When the Cylons found a world where surviving humans resettled, enforcing a brutal occupation, the good guys turned themselves into suicide bombers to resist the occupying force (sound familiar?). After humans escaped, the military had to stop vigilante killings of those who had cooperated with the occupiers.
Now, as the Galactica heads on a new course for Earth, four crew members struggle with a revelation from the Season 3 finale: they are Cylons (a fifth and final model remains unknown).
What they don't know is whether that changes who they are. Or how they will choose between defending a human race they have supported their entire lives, or the mechanical race which may take control of their actions at any time.
Sackhoff said the actors playing the crew members revealed as Cylons — Michael Hogan as Col. Saul Tigh, Aaron Douglas as chief engineer Galen Tyrol, Michael Trucco as Samuel Anders and Rekha Sharma as presidential aide Tory Foster — had an odd reaction to the revelation about their characters.
They got mad.
"You get the wool pulled over your eyes for four years and then lo and behold, your character's something completely different," she said. "I still think Michael Hogan hasn't come to terms with it."
As Friday's episode unfolds, Starbuck returns to Galactica certain she knows the way to Earth but surprised to learn an absence which felt like hours has actually spanned two months. Because she returns in a spotless ship with no flight recorder, many assume she is simply a Cylon copy.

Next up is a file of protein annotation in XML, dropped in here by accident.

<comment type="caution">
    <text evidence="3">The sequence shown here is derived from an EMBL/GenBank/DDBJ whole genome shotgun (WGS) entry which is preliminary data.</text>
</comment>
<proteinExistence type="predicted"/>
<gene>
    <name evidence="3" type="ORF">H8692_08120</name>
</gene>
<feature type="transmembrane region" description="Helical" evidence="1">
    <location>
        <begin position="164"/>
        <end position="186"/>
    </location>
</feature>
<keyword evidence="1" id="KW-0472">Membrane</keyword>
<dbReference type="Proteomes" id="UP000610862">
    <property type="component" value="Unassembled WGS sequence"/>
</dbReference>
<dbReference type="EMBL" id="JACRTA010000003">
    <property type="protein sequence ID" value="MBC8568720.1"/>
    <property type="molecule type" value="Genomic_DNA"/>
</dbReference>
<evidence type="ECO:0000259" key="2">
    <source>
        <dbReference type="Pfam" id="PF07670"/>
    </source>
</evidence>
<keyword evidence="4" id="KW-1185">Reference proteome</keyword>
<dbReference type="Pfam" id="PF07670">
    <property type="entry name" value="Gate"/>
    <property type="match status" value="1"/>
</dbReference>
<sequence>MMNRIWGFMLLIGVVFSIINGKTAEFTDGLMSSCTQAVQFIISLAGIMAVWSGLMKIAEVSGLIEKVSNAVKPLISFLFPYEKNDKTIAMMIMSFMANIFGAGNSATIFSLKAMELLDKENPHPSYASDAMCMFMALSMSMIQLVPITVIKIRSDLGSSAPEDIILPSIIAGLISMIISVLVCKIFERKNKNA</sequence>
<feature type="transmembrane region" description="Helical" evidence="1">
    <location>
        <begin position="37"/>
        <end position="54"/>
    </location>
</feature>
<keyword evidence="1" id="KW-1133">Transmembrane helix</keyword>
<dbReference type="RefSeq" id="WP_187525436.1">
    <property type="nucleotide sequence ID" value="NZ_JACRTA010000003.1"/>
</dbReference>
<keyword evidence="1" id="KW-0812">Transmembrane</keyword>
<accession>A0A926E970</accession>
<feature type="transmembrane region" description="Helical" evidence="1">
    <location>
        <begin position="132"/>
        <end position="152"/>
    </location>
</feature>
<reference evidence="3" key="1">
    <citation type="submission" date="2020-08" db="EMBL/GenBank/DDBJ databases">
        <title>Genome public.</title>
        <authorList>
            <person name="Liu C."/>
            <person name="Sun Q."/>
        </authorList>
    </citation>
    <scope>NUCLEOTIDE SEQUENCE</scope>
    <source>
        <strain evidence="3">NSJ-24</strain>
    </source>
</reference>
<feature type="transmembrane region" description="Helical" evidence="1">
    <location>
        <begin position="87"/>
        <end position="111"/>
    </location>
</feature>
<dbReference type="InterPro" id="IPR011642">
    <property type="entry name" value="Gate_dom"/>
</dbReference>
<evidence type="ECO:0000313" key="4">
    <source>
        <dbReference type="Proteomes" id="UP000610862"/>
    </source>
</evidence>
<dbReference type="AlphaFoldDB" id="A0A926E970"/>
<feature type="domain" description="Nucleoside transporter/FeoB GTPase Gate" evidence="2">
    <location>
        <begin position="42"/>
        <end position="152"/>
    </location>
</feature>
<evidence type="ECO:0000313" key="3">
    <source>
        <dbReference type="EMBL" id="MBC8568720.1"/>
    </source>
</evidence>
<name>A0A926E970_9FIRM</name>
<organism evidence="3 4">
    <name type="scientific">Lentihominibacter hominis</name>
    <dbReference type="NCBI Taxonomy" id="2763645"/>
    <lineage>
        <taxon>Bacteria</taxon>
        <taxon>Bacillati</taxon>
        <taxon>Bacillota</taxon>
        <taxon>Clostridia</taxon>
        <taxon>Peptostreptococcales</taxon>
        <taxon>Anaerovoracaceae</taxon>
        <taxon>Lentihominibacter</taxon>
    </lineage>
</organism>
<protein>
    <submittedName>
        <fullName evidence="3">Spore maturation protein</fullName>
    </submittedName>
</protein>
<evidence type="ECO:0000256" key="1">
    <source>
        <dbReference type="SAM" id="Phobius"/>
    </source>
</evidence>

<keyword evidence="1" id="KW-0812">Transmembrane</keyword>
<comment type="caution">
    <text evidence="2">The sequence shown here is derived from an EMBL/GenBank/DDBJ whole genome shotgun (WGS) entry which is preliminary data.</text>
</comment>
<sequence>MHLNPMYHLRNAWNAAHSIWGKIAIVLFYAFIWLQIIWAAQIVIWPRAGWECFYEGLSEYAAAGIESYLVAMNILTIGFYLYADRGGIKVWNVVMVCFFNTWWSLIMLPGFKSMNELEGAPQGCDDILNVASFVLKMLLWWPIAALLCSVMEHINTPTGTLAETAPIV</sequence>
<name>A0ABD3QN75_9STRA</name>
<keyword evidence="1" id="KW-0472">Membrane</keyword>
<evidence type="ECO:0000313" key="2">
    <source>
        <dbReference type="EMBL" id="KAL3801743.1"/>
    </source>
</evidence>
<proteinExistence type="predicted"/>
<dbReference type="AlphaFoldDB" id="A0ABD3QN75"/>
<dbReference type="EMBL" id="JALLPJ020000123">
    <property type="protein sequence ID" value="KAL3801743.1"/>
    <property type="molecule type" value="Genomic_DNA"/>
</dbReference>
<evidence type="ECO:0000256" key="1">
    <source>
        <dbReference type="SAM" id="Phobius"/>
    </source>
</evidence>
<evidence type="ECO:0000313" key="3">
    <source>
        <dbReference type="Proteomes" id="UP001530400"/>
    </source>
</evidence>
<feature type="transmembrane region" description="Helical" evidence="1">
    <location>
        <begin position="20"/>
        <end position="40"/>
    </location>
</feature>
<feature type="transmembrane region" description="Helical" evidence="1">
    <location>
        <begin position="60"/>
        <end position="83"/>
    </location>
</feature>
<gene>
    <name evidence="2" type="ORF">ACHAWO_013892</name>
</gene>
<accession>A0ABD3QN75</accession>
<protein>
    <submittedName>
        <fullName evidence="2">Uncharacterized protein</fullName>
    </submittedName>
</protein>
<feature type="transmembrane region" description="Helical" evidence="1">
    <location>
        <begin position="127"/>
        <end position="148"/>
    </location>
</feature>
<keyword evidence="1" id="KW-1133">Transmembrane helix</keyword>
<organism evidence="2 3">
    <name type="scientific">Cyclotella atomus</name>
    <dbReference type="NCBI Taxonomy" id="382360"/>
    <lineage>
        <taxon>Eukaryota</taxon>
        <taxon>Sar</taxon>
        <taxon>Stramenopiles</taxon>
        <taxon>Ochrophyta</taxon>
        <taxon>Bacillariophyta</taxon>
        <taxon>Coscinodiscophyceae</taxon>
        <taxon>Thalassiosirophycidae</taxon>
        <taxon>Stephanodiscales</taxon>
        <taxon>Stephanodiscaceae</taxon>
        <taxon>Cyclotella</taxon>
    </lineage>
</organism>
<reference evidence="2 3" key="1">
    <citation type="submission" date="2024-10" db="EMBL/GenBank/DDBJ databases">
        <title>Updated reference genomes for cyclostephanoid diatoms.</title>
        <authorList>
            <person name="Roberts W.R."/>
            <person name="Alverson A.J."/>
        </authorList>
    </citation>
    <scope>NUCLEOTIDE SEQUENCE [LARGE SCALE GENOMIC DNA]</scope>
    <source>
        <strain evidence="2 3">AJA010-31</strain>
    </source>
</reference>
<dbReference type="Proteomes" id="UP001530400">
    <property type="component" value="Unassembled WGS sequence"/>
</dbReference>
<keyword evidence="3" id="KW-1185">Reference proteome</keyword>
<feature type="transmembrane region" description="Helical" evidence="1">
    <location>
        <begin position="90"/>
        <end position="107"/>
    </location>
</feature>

"These are the major questions of humanity and what the show has always kind of asked," said Sackhoff. "If you found out tomorrow that
your best friend or your mother or something was a Cylon, would it make your experiences that you had with that person or thing less important to you?"
Good mixed with evil
This is what makes Galactica such delicious drama — and so hard to explain.
Episodes never come down to fixing a blaster or hopping onto a teleporter at the last second. Instead, no villain is thoroughly bad and no hero is fully virtuous, as the series explores what makes us family or foe, righteous or wicked, at peace or at odds.
Which makes it even tougher to learn from Sackhoff that there will likely be no Galactica movie when the series ends — though Sci Fi has picked up Caprica, a two-hour TV movie doubling as a "backdoor" pilot for a series taking place 50 years before Galactica's time.
Ever the ambitious actor, Sackhoff isn't so sad about new opportunities, though she promises plenty of fireworks for her character before it all wraps up.
"We've never seen Starbuck so alone and so lost . . . not only because of the way that people are treating her but because of the questions that her coming back has raised in her own mind," she said.
"I think (finding Earth)
is her revolution," Sackhoff said.
"She's putting so much weight on this one thing, this one task that she believes that is her destiny, that I think she wouldn't let anything stand in her way. (And) when that is the case, you've got a very scary person on your hands."
Eric Deggans can be reached at firstname.lastname@example.org or (727)
893-8521. See his blog at blogs.